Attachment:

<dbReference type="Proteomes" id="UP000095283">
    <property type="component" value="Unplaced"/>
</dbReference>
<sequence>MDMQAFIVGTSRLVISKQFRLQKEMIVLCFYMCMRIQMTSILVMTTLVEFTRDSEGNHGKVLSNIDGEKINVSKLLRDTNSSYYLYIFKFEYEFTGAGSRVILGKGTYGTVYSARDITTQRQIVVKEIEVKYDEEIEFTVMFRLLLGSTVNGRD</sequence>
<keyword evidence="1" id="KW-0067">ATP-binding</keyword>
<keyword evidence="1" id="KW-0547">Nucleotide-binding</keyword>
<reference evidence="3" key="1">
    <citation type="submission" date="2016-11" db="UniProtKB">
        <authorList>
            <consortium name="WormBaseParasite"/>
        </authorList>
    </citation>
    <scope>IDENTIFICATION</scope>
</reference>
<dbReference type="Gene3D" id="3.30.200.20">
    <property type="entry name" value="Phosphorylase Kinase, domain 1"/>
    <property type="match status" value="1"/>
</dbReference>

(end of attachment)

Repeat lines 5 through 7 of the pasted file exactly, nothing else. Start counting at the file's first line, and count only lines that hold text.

<keyword evidence="1" id="KW-0067">ATP-binding</keyword>
<keyword evidence="1" id="KW-0547">Nucleotide-binding</keyword>
<reference evidence="3" key="1">